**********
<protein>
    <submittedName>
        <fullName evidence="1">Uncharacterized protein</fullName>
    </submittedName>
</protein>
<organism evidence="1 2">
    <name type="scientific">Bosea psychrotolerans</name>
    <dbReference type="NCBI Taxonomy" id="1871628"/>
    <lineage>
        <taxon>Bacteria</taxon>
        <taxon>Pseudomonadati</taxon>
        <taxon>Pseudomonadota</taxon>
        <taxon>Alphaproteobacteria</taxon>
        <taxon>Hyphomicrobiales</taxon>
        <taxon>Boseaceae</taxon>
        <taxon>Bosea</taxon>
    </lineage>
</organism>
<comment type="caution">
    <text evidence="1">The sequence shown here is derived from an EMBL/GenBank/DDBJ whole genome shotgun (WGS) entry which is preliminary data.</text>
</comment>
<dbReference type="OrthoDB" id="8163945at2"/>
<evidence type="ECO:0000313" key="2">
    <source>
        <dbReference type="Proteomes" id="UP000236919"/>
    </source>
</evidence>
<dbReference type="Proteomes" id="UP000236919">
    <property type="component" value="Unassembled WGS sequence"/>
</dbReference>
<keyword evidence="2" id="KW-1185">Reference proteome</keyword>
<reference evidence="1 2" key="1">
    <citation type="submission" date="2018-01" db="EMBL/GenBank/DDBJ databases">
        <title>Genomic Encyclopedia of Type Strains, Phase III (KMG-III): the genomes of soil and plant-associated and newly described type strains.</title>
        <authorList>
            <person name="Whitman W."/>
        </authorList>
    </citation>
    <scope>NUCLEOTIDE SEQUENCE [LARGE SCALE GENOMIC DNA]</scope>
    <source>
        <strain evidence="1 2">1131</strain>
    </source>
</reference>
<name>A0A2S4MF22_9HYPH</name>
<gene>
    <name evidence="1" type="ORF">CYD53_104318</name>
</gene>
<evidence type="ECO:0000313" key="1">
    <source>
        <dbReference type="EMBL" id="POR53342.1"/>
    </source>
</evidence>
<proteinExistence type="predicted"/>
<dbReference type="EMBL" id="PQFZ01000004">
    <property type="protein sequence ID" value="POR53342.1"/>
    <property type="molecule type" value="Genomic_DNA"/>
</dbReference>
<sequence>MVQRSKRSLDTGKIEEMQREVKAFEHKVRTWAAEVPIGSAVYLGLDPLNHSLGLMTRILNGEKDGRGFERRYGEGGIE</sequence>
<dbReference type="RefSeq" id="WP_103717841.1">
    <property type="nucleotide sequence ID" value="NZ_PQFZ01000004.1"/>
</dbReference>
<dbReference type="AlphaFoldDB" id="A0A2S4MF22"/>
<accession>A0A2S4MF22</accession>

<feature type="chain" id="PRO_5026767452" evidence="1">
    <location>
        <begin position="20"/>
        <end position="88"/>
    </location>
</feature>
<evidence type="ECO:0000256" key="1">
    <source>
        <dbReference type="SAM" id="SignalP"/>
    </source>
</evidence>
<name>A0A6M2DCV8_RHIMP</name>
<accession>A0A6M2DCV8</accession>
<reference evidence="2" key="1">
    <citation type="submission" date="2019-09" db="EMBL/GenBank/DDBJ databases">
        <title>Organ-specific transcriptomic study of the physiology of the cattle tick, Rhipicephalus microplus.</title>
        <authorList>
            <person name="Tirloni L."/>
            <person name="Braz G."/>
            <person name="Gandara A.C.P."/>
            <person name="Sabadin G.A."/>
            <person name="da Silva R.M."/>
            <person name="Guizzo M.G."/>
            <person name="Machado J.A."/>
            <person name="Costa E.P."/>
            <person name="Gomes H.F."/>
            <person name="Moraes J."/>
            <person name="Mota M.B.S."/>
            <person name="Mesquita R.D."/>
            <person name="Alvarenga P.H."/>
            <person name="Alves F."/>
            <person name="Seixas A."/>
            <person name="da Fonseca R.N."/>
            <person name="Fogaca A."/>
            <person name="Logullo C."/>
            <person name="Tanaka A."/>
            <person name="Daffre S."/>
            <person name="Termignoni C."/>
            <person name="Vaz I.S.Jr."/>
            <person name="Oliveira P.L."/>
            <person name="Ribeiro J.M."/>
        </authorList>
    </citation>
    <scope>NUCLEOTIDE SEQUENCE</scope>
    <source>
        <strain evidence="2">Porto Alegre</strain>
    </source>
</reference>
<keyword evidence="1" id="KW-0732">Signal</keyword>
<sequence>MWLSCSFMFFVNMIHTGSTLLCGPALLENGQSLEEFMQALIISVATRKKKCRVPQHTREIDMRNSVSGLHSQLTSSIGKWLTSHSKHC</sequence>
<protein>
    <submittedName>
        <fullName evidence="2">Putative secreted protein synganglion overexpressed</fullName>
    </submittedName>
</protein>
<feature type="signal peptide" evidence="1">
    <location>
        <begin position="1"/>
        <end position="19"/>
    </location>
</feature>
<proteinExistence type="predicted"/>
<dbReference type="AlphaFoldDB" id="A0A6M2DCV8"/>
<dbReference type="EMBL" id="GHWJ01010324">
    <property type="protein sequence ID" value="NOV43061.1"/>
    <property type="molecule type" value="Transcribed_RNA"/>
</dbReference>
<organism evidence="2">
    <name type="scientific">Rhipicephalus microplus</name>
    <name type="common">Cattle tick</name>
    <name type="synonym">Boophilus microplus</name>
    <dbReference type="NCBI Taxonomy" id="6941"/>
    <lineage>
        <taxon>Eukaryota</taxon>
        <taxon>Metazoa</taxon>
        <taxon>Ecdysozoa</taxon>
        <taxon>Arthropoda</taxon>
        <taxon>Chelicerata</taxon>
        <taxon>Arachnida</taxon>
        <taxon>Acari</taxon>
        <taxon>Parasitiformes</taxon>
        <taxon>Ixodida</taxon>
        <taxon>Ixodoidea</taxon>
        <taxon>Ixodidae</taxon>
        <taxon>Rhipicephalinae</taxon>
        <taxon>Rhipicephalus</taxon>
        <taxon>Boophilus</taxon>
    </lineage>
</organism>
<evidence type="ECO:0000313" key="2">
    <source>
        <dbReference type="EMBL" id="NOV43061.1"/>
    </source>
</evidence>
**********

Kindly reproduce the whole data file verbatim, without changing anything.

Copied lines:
<protein>
    <submittedName>
        <fullName evidence="1">Uncharacterized protein</fullName>
    </submittedName>
</protein>
<organism evidence="1 2">
    <name type="scientific">Bosea psychrotolerans</name>
    <dbReference type="NCBI Taxonomy" id="1871628"/>
    <lineage>
        <taxon>Bacteria</taxon>
        <taxon>Pseudomonadati</taxon>
        <taxon>Pseudomonadota</taxon>
        <taxon>Alphaproteobacteria</taxon>
        <taxon>Hyphomicrobiales</taxon>
        <taxon>Boseaceae</taxon>
        <taxon>Bosea</taxon>
    </lineage>
</organism>
<comment type="caution">
    <text evidence="1">The sequence shown here is derived from an EMBL/GenBank/DDBJ whole genome shotgun (WGS) entry which is preliminary data.</text>
</comment>
<dbReference type="OrthoDB" id="8163945at2"/>
<evidence type="ECO:0000313" key="2">
    <source>
        <dbReference type="Proteomes" id="UP000236919"/>
    </source>
</evidence>
<dbReference type="Proteomes" id="UP000236919">
    <property type="component" value="Unassembled WGS sequence"/>
</dbReference>
<keyword evidence="2" id="KW-1185">Reference proteome</keyword>
<reference evidence="1 2" key="1">
    <citation type="submission" date="2018-01" db="EMBL/GenBank/DDBJ databases">
        <title>Genomic Encyclopedia of Type Strains, Phase III (KMG-III): the genomes of soil and plant-associated and newly described type strains.</title>
        <authorList>
            <person name="Whitman W."/>
        </authorList>
    </citation>
    <scope>NUCLEOTIDE SEQUENCE [LARGE SCALE GENOMIC DNA]</scope>
    <source>
        <strain evidence="1 2">1131</strain>
    </source>
</reference>
<name>A0A2S4MF22_9HYPH</name>
<gene>
    <name evidence="1" type="ORF">CYD53_104318</name>
</gene>
<evidence type="ECO:0000313" key="1">
    <source>
        <dbReference type="EMBL" id="POR53342.1"/>
    </source>
</evidence>
<proteinExistence type="predicted"/>
<dbReference type="EMBL" id="PQFZ01000004">
    <property type="protein sequence ID" value="POR53342.1"/>
    <property type="molecule type" value="Genomic_DNA"/>
</dbReference>
<sequence>MVQRSKRSLDTGKIEEMQREVKAFEHKVRTWAAEVPIGSAVYLGLDPLNHSLGLMTRILNGEKDGRGFERRYGEGGIE</sequence>
<dbReference type="RefSeq" id="WP_103717841.1">
    <property type="nucleotide sequence ID" value="NZ_PQFZ01000004.1"/>
</dbReference>
<dbReference type="AlphaFoldDB" id="A0A2S4MF22"/>
<accession>A0A2S4MF22</accession>

<feature type="chain" id="PRO_5026767452" evidence="1">
    <location>
        <begin position="20"/>
        <end position="88"/>
    </location>
</feature>
<evidence type="ECO:0000256" key="1">
    <source>
        <dbReference type="SAM" id="SignalP"/>
    </source>
</evidence>
<name>A0A6M2DCV8_RHIMP</name>
<accession>A0A6M2DCV8</accession>
<reference evidence="2" key="1">
    <citation type="submission" date="2019-09" db="EMBL/GenBank/DDBJ databases">
        <title>Organ-specific transcriptomic study of the physiology of the cattle tick, Rhipicephalus microplus.</title>
        <authorList>
            <person name="Tirloni L."/>
            <person name="Braz G."/>
            <person name="Gandara A.C.P."/>
            <person name="Sabadin G.A."/>
            <person name="da Silva R.M."/>
            <person name="Guizzo M.G."/>
            <person name="Machado J.A."/>
            <person name="Costa E.P."/>
            <person name="Gomes H.F."/>
            <person name="Moraes J."/>
            <person name="Mota M.B.S."/>
            <person name="Mesquita R.D."/>
            <person name="Alvarenga P.H."/>
            <person name="Alves F."/>
            <person name="Seixas A."/>
            <person name="da Fonseca R.N."/>
            <person name="Fogaca A."/>
            <person name="Logullo C."/>
            <person name="Tanaka A."/>
            <person name="Daffre S."/>
            <person name="Termignoni C."/>
            <person name="Vaz I.S.Jr."/>
            <person name="Oliveira P.L."/>
            <person name="Ribeiro J.M."/>
        </authorList>
    </citation>
    <scope>NUCLEOTIDE SEQUENCE</scope>
    <source>
        <strain evidence="2">Porto Alegre</strain>
    </source>
</reference>
<keyword evidence="1" id="KW-0732">Signal</keyword>
<sequence>MWLSCSFMFFVNMIHTGSTLLCGPALLENGQSLEEFMQALIISVATRKKKCRVPQHTREIDMRNSVSGLHSQLTSSIGKWLTSHSKHC</sequence>
<protein>
    <submittedName>
        <fullName evidence="2">Putative secreted protein synganglion overexpressed</fullName>
    </submittedName>
</protein>
<feature type="signal peptide" evidence="1">
    <location>
        <begin position="1"/>
        <end position="19"/>
    </location>
</feature>
<proteinExistence type="predicted"/>
<dbReference type="AlphaFoldDB" id="A0A6M2DCV8"/>
<dbReference type="EMBL" id="GHWJ01010324">
    <property type="protein sequence ID" value="NOV43061.1"/>
    <property type="molecule type" value="Transcribed_RNA"/>
</dbReference>
<organism evidence="2">
    <name type="scientific">Rhipicephalus microplus</name>
    <name type="common">Cattle tick</name>
    <name type="synonym">Boophilus microplus</name>
    <dbReference type="NCBI Taxonomy" id="6941"/>
    <lineage>
        <taxon>Eukaryota</taxon>
        <taxon>Metazoa</taxon>
        <taxon>Ecdysozoa</taxon>
        <taxon>Arthropoda</taxon>
        <taxon>Chelicerata</taxon>
        <taxon>Arachnida</taxon>
        <taxon>Acari</taxon>
        <taxon>Parasitiformes</taxon>
        <taxon>Ixodida</taxon>
        <taxon>Ixodoidea</taxon>
        <taxon>Ixodidae</taxon>
        <taxon>Rhipicephalinae</taxon>
        <taxon>Rhipicephalus</taxon>
        <taxon>Boophilus</taxon>
    </lineage>
</organism>
<evidence type="ECO:0000313" key="2">
    <source>
        <dbReference type="EMBL" id="NOV43061.1"/>
    </source>
</evidence>